I believe that the first Binch came to England prior to 1578 from Binch, Belgium (now known as Binche).
Binch was famous for lace making, and many of the Binch men in Calverton, England were lace makers.
The following is an excerpt from The Penny Cyclopedia of the Society for the Diffusion of Useful Knowledge
published by C. Knight in 1843.
To learn more about the town of Binche (Binch), please see the following articles.
I found an article about Binch, Belgium in an old copy of The Penny Cyclopedia of the Society for the Diffusion of Useful Knowledge. You can get the whole collection at Archive.org.
Title: The Penny Cyclopedia of the Society for the Diffusion of Useful Knowledge
Publisher: C. Knight
Publication Date: 1843
BINCH. an old town in the province of Hainault in Belgium, situated on the high road from Mons to Charleroi, about ten miles east of Mons, and thirteen west of Charleroi.
Binch was built in 1110 and surrounded with walls. For a long time the Counts of Hanault were accustomed to it as a dowry with their eldest daughters. In the war between Henry II of France and Charles V 1554 it was taken by the former and burnt, but was soon after rebuilt. In 1578 it was twice taken, once by the Spanards, and afterwards by the French under the command of xxxx of Alengon. It was afterwards retaken by the Spanish and remained in their possesion until 1686, when under the treaty of Aix-la-Chapelle, it was given up to France. Ten years later this town again came under the dominion of Spain by the treaty of Nimeguen.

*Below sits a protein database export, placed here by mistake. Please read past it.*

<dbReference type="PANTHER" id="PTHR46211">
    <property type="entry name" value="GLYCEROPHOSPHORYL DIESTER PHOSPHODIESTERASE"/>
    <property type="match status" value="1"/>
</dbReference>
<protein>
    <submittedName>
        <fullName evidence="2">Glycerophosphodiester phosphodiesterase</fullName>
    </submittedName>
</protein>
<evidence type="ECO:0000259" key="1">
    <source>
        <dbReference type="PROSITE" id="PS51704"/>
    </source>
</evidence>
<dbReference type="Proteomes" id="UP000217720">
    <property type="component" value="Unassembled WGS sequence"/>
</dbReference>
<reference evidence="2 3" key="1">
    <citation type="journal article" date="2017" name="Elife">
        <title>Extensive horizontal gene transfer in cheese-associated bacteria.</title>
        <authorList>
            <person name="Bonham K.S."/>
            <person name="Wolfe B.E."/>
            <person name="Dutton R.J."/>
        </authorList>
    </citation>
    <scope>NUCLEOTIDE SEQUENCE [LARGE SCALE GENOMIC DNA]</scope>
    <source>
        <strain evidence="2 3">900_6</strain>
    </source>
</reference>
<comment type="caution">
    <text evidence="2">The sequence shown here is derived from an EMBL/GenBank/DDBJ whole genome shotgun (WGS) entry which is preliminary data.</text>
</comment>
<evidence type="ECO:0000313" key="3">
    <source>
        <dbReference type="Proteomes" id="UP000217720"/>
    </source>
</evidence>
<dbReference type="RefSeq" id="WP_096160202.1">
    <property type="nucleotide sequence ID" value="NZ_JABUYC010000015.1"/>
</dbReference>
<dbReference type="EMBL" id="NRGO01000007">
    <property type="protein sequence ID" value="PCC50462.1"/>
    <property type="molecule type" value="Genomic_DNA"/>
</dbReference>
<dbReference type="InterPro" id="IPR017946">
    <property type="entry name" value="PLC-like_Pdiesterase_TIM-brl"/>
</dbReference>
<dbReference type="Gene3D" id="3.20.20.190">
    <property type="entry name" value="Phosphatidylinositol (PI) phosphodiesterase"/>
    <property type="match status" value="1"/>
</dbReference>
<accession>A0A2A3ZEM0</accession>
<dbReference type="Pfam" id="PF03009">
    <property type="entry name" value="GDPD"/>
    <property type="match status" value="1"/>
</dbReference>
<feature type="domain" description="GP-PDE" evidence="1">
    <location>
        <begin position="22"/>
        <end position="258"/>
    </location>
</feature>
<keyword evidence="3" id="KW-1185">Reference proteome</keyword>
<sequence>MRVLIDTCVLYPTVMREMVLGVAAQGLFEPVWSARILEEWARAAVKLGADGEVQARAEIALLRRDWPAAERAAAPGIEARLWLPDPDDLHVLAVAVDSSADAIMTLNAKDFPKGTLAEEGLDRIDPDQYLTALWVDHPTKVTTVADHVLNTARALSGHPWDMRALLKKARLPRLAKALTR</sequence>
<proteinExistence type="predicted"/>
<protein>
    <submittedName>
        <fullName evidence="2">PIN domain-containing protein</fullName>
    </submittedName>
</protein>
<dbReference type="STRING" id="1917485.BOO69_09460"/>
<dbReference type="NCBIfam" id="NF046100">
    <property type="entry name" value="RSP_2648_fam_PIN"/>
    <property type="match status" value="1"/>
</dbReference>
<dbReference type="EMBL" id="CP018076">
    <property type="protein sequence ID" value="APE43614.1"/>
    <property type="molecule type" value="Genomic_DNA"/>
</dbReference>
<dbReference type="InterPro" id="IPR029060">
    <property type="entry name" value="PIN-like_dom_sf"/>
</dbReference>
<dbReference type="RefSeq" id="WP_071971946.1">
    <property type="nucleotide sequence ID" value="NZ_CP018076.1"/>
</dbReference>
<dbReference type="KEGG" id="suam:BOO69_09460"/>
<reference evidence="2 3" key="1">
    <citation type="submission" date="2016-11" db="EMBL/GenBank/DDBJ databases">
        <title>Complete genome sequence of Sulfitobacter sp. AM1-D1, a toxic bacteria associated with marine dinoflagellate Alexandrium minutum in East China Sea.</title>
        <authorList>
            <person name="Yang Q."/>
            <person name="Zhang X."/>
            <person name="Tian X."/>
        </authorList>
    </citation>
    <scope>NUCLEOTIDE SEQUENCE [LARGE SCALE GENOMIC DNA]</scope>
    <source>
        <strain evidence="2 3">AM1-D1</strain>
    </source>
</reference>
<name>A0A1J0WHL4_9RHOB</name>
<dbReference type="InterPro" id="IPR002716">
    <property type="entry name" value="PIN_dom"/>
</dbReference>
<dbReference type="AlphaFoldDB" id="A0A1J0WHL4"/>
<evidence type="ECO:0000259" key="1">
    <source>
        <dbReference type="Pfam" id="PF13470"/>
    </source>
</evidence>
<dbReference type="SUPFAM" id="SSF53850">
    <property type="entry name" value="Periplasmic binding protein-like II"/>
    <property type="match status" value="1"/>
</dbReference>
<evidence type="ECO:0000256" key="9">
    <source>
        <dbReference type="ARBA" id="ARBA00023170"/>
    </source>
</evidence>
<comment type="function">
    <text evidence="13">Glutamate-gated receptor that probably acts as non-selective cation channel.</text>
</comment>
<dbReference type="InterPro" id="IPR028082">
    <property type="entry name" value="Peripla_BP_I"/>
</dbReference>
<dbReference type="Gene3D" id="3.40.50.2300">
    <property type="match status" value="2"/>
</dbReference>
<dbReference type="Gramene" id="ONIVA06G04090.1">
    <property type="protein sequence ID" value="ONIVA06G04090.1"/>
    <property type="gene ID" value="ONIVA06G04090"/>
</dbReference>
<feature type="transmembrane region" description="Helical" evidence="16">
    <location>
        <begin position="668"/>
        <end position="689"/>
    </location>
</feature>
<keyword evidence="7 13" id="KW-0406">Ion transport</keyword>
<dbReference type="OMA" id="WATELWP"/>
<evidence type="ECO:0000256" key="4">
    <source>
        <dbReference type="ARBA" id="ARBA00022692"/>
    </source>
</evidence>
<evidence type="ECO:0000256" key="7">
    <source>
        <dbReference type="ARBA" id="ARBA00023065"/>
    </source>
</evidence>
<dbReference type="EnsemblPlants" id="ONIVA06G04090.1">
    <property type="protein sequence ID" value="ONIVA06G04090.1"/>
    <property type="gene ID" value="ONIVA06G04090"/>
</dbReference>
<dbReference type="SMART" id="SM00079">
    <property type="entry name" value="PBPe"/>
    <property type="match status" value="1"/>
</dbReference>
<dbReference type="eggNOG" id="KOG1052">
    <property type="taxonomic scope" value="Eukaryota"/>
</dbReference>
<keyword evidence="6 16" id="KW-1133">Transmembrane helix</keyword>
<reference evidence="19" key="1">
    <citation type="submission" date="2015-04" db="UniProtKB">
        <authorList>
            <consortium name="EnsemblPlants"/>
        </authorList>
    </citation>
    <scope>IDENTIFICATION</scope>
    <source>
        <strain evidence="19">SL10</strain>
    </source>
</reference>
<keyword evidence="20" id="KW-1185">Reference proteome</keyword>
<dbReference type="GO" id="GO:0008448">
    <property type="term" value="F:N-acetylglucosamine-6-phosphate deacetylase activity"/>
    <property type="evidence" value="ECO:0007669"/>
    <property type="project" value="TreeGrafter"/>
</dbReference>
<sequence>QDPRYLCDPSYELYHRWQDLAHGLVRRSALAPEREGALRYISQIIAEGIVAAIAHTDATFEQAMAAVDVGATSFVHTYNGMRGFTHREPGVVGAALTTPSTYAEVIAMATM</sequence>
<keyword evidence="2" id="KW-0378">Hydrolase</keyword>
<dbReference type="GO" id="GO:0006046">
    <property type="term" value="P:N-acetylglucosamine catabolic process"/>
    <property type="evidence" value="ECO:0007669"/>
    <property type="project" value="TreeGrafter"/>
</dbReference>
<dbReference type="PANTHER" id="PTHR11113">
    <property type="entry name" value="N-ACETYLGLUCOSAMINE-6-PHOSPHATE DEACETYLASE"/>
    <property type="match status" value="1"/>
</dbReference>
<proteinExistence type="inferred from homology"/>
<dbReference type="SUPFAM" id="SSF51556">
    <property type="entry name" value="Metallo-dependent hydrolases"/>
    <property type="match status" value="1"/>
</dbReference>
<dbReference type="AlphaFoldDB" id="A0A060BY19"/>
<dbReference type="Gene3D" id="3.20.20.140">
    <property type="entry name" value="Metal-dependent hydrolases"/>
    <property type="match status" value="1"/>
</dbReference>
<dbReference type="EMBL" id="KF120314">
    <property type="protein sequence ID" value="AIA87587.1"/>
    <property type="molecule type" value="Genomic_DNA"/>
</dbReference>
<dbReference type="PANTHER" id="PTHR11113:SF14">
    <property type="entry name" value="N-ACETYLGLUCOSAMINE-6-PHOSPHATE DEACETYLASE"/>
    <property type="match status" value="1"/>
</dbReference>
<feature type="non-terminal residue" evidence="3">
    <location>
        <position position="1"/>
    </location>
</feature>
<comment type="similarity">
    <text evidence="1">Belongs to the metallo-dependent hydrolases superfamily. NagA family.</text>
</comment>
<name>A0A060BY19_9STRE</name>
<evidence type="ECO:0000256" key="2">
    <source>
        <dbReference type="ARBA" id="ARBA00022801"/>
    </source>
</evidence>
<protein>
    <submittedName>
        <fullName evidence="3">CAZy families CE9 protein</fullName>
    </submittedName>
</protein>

Binch, which is built on the summit and half way down a bill is remarkable for the picturesque spots which lie about it. The town is still surrounded by walls, and contains 760 houses, man of them of considerable elegance. One principle street traverses it from one end to the other. It contains a fine square ornamented with a fountain, a church, a college established in 1725 under the management of the Augustines, seven elementary schools, and a hospital. Previous to the burning of the town in 1554, it contained a fine castle, which was the favorite residence of Maria, Queen of Hungary, the siter of Charles V. The remains of this building at present consist of a scarp flanked by towers, which has been converted into a terrace into a terrace prominade, offering very fine views; the rest of the site of the castle is occupied by kitchen-gardens.
The town contains several manufactories. The chief branches of industry are connected with the leather trade, comprehending tanning, currying, and shoe-making, in which last 400 workmen are employed. On the 16th day of each month a fair is held for the sale of horses and cattle: there are besides three markets in each week-on Monday, Thursday, and Saturday.